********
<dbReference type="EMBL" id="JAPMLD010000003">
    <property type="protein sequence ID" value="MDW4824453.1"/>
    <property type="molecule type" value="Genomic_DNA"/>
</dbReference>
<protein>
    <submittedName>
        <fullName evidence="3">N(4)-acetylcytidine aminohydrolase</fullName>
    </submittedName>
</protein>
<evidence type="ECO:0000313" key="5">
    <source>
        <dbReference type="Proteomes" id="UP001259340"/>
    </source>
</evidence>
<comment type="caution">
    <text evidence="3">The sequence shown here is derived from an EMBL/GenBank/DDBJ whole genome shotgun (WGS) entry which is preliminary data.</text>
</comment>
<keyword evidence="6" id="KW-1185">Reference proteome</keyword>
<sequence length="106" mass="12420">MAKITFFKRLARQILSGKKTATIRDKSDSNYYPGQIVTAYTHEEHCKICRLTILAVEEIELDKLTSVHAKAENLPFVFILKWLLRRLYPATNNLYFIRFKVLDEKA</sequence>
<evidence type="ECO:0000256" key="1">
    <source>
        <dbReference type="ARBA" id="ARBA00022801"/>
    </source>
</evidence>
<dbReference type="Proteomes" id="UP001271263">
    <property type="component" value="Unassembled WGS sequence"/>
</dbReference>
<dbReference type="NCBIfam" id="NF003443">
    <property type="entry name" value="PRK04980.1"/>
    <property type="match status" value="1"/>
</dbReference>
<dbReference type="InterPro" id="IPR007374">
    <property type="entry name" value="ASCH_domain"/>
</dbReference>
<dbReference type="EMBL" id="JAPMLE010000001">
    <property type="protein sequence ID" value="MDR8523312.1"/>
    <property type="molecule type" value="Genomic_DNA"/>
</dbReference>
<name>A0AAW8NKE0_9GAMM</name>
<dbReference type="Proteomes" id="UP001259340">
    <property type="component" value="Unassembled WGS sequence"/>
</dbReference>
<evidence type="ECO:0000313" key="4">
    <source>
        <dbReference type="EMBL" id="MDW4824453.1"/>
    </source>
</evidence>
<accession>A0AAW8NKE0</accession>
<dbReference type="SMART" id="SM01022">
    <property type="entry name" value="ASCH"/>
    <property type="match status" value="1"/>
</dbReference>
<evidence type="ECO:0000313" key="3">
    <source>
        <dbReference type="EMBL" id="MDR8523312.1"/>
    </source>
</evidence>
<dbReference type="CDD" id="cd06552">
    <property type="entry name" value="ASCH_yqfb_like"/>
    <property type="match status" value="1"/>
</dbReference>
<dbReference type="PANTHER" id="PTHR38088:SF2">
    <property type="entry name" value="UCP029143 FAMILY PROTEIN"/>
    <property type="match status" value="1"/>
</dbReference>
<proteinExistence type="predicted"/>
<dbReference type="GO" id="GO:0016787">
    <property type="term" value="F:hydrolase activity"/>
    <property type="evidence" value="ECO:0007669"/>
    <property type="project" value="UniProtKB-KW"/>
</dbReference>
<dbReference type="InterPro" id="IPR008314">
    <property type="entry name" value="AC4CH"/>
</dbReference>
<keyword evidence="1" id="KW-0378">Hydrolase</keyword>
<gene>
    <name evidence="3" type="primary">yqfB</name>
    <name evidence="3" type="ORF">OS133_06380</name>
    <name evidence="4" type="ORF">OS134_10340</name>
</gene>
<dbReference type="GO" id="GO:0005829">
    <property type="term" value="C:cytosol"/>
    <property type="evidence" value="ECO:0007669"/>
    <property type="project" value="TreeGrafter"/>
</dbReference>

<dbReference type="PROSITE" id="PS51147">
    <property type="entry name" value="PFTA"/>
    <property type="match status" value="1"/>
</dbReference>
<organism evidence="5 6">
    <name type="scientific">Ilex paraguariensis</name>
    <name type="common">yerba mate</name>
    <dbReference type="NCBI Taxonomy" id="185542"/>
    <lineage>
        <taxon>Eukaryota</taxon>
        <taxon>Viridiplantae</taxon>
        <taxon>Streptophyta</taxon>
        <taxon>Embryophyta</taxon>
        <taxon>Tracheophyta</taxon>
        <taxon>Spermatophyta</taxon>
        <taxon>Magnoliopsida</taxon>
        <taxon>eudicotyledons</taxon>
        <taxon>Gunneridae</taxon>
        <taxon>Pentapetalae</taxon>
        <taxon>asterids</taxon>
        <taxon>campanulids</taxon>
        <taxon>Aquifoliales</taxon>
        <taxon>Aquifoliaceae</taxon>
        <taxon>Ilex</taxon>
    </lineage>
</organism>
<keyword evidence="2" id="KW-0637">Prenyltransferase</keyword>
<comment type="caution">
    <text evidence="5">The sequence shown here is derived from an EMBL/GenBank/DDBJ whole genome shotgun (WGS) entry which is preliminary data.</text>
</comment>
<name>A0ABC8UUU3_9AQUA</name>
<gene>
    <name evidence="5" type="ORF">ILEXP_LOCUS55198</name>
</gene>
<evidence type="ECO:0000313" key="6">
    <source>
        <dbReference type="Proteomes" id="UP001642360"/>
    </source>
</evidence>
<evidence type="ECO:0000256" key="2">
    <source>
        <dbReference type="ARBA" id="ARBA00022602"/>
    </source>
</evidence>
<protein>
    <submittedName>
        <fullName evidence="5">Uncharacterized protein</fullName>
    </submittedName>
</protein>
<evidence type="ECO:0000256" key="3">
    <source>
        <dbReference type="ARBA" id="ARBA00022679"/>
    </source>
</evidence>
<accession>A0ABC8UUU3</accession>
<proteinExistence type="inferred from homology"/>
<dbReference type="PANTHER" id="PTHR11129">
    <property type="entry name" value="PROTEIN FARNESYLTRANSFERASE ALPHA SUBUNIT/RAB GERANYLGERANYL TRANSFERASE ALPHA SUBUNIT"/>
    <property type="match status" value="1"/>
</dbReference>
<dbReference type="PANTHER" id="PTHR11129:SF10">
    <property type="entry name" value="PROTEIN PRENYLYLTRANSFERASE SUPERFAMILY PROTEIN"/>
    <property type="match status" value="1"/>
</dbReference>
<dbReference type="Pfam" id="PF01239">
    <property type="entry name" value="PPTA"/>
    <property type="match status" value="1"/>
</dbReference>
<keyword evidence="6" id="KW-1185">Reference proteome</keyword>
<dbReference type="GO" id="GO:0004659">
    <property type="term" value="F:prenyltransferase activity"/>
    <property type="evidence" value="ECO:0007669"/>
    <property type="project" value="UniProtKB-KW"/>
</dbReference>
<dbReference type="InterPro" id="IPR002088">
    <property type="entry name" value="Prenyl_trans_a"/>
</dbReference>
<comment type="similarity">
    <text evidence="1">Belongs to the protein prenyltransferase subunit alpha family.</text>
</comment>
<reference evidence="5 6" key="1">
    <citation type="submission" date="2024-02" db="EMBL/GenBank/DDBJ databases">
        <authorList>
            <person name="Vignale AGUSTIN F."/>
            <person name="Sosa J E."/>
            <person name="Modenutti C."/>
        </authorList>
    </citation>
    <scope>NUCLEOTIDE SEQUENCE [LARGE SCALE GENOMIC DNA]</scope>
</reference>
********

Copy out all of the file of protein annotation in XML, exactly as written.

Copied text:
<dbReference type="EMBL" id="JAPMLD010000003">
    <property type="protein sequence ID" value="MDW4824453.1"/>
    <property type="molecule type" value="Genomic_DNA"/>
</dbReference>
<protein>
    <submittedName>
        <fullName evidence="3">N(4)-acetylcytidine aminohydrolase</fullName>
    </submittedName>
</protein>
<evidence type="ECO:0000313" key="5">
    <source>
        <dbReference type="Proteomes" id="UP001259340"/>
    </source>
</evidence>
<comment type="caution">
    <text evidence="3">The sequence shown here is derived from an EMBL/GenBank/DDBJ whole genome shotgun (WGS) entry which is preliminary data.</text>
</comment>
<keyword evidence="6" id="KW-1185">Reference proteome</keyword>
<sequence length="106" mass="12420">MAKITFFKRLARQILSGKKTATIRDKSDSNYYPGQIVTAYTHEEHCKICRLTILAVEEIELDKLTSVHAKAENLPFVFILKWLLRRLYPATNNLYFIRFKVLDEKA</sequence>
<evidence type="ECO:0000256" key="1">
    <source>
        <dbReference type="ARBA" id="ARBA00022801"/>
    </source>
</evidence>
<dbReference type="Proteomes" id="UP001271263">
    <property type="component" value="Unassembled WGS sequence"/>
</dbReference>
<dbReference type="NCBIfam" id="NF003443">
    <property type="entry name" value="PRK04980.1"/>
    <property type="match status" value="1"/>
</dbReference>
<dbReference type="InterPro" id="IPR007374">
    <property type="entry name" value="ASCH_domain"/>
</dbReference>
<dbReference type="EMBL" id="JAPMLE010000001">
    <property type="protein sequence ID" value="MDR8523312.1"/>
    <property type="molecule type" value="Genomic_DNA"/>
</dbReference>
<name>A0AAW8NKE0_9GAMM</name>
<dbReference type="Proteomes" id="UP001259340">
    <property type="component" value="Unassembled WGS sequence"/>
</dbReference>
<evidence type="ECO:0000313" key="4">
    <source>
        <dbReference type="EMBL" id="MDW4824453.1"/>
    </source>
</evidence>
<accession>A0AAW8NKE0</accession>
<dbReference type="SMART" id="SM01022">
    <property type="entry name" value="ASCH"/>
    <property type="match status" value="1"/>
</dbReference>
<evidence type="ECO:0000313" key="3">
    <source>
        <dbReference type="EMBL" id="MDR8523312.1"/>
    </source>
</evidence>
<dbReference type="CDD" id="cd06552">
    <property type="entry name" value="ASCH_yqfb_like"/>
    <property type="match status" value="1"/>
</dbReference>
<dbReference type="PANTHER" id="PTHR38088:SF2">
    <property type="entry name" value="UCP029143 FAMILY PROTEIN"/>
    <property type="match status" value="1"/>
</dbReference>
<proteinExistence type="predicted"/>
<dbReference type="GO" id="GO:0016787">
    <property type="term" value="F:hydrolase activity"/>
    <property type="evidence" value="ECO:0007669"/>
    <property type="project" value="UniProtKB-KW"/>
</dbReference>
<dbReference type="InterPro" id="IPR008314">
    <property type="entry name" value="AC4CH"/>
</dbReference>
<keyword evidence="1" id="KW-0378">Hydrolase</keyword>
<gene>
    <name evidence="3" type="primary">yqfB</name>
    <name evidence="3" type="ORF">OS133_06380</name>
    <name evidence="4" type="ORF">OS134_10340</name>
</gene>
<dbReference type="GO" id="GO:0005829">
    <property type="term" value="C:cytosol"/>
    <property type="evidence" value="ECO:0007669"/>
    <property type="project" value="TreeGrafter"/>
</dbReference>

<dbReference type="PROSITE" id="PS51147">
    <property type="entry name" value="PFTA"/>
    <property type="match status" value="1"/>
</dbReference>
<organism evidence="5 6">
    <name type="scientific">Ilex paraguariensis</name>
    <name type="common">yerba mate</name>
    <dbReference type="NCBI Taxonomy" id="185542"/>
    <lineage>
        <taxon>Eukaryota</taxon>
        <taxon>Viridiplantae</taxon>
        <taxon>Streptophyta</taxon>
        <taxon>Embryophyta</taxon>
        <taxon>Tracheophyta</taxon>
        <taxon>Spermatophyta</taxon>
        <taxon>Magnoliopsida</taxon>
        <taxon>eudicotyledons</taxon>
        <taxon>Gunneridae</taxon>
        <taxon>Pentapetalae</taxon>
        <taxon>asterids</taxon>
        <taxon>campanulids</taxon>
        <taxon>Aquifoliales</taxon>
        <taxon>Aquifoliaceae</taxon>
        <taxon>Ilex</taxon>
    </lineage>
</organism>
<keyword evidence="2" id="KW-0637">Prenyltransferase</keyword>
<comment type="caution">
    <text evidence="5">The sequence shown here is derived from an EMBL/GenBank/DDBJ whole genome shotgun (WGS) entry which is preliminary data.</text>
</comment>
<name>A0ABC8UUU3_9AQUA</name>
<gene>
    <name evidence="5" type="ORF">ILEXP_LOCUS55198</name>
</gene>
<evidence type="ECO:0000313" key="6">
    <source>
        <dbReference type="Proteomes" id="UP001642360"/>
    </source>
</evidence>
<evidence type="ECO:0000256" key="2">
    <source>
        <dbReference type="ARBA" id="ARBA00022602"/>
    </source>
</evidence>
<protein>
    <submittedName>
        <fullName evidence="5">Uncharacterized protein</fullName>
    </submittedName>
</protein>
<evidence type="ECO:0000256" key="3">
    <source>
        <dbReference type="ARBA" id="ARBA00022679"/>
    </source>
</evidence>
<accession>A0ABC8UUU3</accession>
<proteinExistence type="inferred from homology"/>
<dbReference type="PANTHER" id="PTHR11129">
    <property type="entry name" value="PROTEIN FARNESYLTRANSFERASE ALPHA SUBUNIT/RAB GERANYLGERANYL TRANSFERASE ALPHA SUBUNIT"/>
    <property type="match status" value="1"/>
</dbReference>
<dbReference type="PANTHER" id="PTHR11129:SF10">
    <property type="entry name" value="PROTEIN PRENYLYLTRANSFERASE SUPERFAMILY PROTEIN"/>
    <property type="match status" value="1"/>
</dbReference>
<dbReference type="Pfam" id="PF01239">
    <property type="entry name" value="PPTA"/>
    <property type="match status" value="1"/>
</dbReference>
<keyword evidence="6" id="KW-1185">Reference proteome</keyword>
<dbReference type="GO" id="GO:0004659">
    <property type="term" value="F:prenyltransferase activity"/>
    <property type="evidence" value="ECO:0007669"/>
    <property type="project" value="UniProtKB-KW"/>
</dbReference>
<dbReference type="InterPro" id="IPR002088">
    <property type="entry name" value="Prenyl_trans_a"/>
</dbReference>
<comment type="similarity">
    <text evidence="1">Belongs to the protein prenyltransferase subunit alpha family.</text>
</comment>
<reference evidence="5 6" key="1">
    <citation type="submission" date="2024-02" db="EMBL/GenBank/DDBJ databases">
        <authorList>
            <person name="Vignale AGUSTIN F."/>
            <person name="Sosa J E."/>
            <person name="Modenutti C."/>
        </authorList>
    </citation>
    <scope>NUCLEOTIDE SEQUENCE [LARGE SCALE GENOMIC DNA]</scope>
</reference>